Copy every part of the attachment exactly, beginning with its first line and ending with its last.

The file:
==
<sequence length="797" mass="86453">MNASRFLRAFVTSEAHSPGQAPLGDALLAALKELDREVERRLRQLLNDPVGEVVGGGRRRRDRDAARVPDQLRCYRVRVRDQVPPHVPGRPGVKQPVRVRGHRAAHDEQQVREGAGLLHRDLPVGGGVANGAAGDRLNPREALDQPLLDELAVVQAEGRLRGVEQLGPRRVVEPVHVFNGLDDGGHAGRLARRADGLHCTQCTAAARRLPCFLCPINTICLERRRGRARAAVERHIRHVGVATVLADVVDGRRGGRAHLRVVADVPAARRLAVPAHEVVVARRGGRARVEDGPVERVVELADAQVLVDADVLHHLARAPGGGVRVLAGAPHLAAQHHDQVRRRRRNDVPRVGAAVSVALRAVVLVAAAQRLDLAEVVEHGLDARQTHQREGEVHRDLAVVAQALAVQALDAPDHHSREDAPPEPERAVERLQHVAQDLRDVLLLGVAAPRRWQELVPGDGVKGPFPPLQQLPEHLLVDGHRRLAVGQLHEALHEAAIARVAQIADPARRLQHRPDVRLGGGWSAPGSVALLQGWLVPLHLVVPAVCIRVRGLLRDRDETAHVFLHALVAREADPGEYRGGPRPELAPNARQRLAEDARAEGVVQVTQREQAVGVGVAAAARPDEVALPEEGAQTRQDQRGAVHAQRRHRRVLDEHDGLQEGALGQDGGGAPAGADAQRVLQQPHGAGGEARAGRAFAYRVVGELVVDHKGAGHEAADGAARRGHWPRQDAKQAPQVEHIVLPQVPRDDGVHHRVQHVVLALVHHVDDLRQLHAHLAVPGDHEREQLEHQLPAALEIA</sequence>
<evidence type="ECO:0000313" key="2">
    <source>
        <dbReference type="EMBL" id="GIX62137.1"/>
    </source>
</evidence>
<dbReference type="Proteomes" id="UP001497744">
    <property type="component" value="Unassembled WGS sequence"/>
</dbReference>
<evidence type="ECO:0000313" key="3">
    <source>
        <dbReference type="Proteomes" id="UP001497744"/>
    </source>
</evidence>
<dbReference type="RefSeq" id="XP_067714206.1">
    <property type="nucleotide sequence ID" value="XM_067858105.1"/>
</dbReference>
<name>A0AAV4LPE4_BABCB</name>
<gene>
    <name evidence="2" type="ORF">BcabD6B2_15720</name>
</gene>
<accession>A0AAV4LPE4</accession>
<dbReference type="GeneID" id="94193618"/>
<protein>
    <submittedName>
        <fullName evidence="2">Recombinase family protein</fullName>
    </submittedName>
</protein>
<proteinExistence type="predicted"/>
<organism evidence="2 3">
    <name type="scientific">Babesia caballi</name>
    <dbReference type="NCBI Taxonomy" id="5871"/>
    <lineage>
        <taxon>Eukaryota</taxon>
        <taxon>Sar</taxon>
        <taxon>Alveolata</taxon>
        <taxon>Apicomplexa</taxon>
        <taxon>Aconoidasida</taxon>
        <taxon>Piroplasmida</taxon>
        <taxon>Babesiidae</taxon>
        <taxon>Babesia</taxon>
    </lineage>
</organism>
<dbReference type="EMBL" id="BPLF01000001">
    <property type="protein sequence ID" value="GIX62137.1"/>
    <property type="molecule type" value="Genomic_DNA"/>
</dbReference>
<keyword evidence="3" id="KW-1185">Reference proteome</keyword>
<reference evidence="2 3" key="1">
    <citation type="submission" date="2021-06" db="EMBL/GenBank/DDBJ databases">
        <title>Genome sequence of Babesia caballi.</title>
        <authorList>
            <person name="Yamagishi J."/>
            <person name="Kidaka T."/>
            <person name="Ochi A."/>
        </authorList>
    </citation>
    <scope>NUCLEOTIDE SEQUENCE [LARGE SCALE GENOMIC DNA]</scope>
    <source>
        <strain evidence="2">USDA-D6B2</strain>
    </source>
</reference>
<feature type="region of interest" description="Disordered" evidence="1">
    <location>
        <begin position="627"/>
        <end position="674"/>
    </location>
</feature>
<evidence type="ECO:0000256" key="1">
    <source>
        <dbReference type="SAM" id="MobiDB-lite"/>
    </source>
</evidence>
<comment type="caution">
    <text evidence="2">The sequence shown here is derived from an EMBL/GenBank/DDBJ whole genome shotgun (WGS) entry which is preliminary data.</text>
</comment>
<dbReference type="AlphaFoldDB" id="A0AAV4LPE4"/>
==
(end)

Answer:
<sequence length="797" mass="86453">MNASRFLRAFVTSEAHSPGQAPLGDALLAALKELDREVERRLRQLLNDPVGEVVGGGRRRRDRDAARVPDQLRCYRVRVRDQVPPHVPGRPGVKQPVRVRGHRAAHDEQQVREGAGLLHRDLPVGGGVANGAAGDRLNPREALDQPLLDELAVVQAEGRLRGVEQLGPRRVVEPVHVFNGLDDGGHAGRLARRADGLHCTQCTAAARRLPCFLCPINTICLERRRGRARAAVERHIRHVGVATVLADVVDGRRGGRAHLRVVADVPAARRLAVPAHEVVVARRGGRARVEDGPVERVVELADAQVLVDADVLHHLARAPGGGVRVLAGAPHLAAQHHDQVRRRRRNDVPRVGAAVSVALRAVVLVAAAQRLDLAEVVEHGLDARQTHQREGEVHRDLAVVAQALAVQALDAPDHHSREDAPPEPERAVERLQHVAQDLRDVLLLGVAAPRRWQELVPGDGVKGPFPPLQQLPEHLLVDGHRRLAVGQLHEALHEAAIARVAQIADPARRLQHRPDVRLGGGWSAPGSVALLQGWLVPLHLVVPAVCIRVRGLLRDRDETAHVFLHALVAREADPGEYRGGPRPELAPNARQRLAEDARAEGVVQVTQREQAVGVGVAAAARPDEVALPEEGAQTRQDQRGAVHAQRRHRRVLDEHDGLQEGALGQDGGGAPAGADAQRVLQQPHGAGGEARAGRAFAYRVVGELVVDHKGAGHEAADGAARRGHWPRQDAKQAPQVEHIVLPQVPRDDGVHHRVQHVVLALVHHVDDLRQLHAHLAVPGDHEREQLEHQLPAALEIA</sequence>
<evidence type="ECO:0000313" key="2">
    <source>
        <dbReference type="EMBL" id="GIX62137.1"/>
    </source>
</evidence>
<dbReference type="Proteomes" id="UP001497744">
    <property type="component" value="Unassembled WGS sequence"/>
</dbReference>
<evidence type="ECO:0000313" key="3">
    <source>
        <dbReference type="Proteomes" id="UP001497744"/>
    </source>
</evidence>
<dbReference type="RefSeq" id="XP_067714206.1">
    <property type="nucleotide sequence ID" value="XM_067858105.1"/>
</dbReference>
<name>A0AAV4LPE4_BABCB</name>
<gene>
    <name evidence="2" type="ORF">BcabD6B2_15720</name>
</gene>
<accession>A0AAV4LPE4</accession>
<dbReference type="GeneID" id="94193618"/>
<protein>
    <submittedName>
        <fullName evidence="2">Recombinase family protein</fullName>
    </submittedName>
</protein>
<proteinExistence type="predicted"/>
<organism evidence="2 3">
    <name type="scientific">Babesia caballi</name>
    <dbReference type="NCBI Taxonomy" id="5871"/>
    <lineage>
        <taxon>Eukaryota</taxon>
        <taxon>Sar</taxon>
        <taxon>Alveolata</taxon>
        <taxon>Apicomplexa</taxon>
        <taxon>Aconoidasida</taxon>
        <taxon>Piroplasmida</taxon>
        <taxon>Babesiidae</taxon>
        <taxon>Babesia</taxon>
    </lineage>
</organism>
<dbReference type="EMBL" id="BPLF01000001">
    <property type="protein sequence ID" value="GIX62137.1"/>
    <property type="molecule type" value="Genomic_DNA"/>
</dbReference>
<keyword evidence="3" id="KW-1185">Reference proteome</keyword>
<reference evidence="2 3" key="1">
    <citation type="submission" date="2021-06" db="EMBL/GenBank/DDBJ databases">
        <title>Genome sequence of Babesia caballi.</title>
        <authorList>
            <person name="Yamagishi J."/>
            <person name="Kidaka T."/>
            <person name="Ochi A."/>
        </authorList>
    </citation>
    <scope>NUCLEOTIDE SEQUENCE [LARGE SCALE GENOMIC DNA]</scope>
    <source>
        <strain evidence="2">USDA-D6B2</strain>
    </source>
</reference>
<feature type="region of interest" description="Disordered" evidence="1">
    <location>
        <begin position="627"/>
        <end position="674"/>
    </location>
</feature>
<evidence type="ECO:0000256" key="1">
    <source>
        <dbReference type="SAM" id="MobiDB-lite"/>
    </source>
</evidence>
<comment type="caution">
    <text evidence="2">The sequence shown here is derived from an EMBL/GenBank/DDBJ whole genome shotgun (WGS) entry which is preliminary data.</text>
</comment>
<dbReference type="AlphaFoldDB" id="A0AAV4LPE4"/>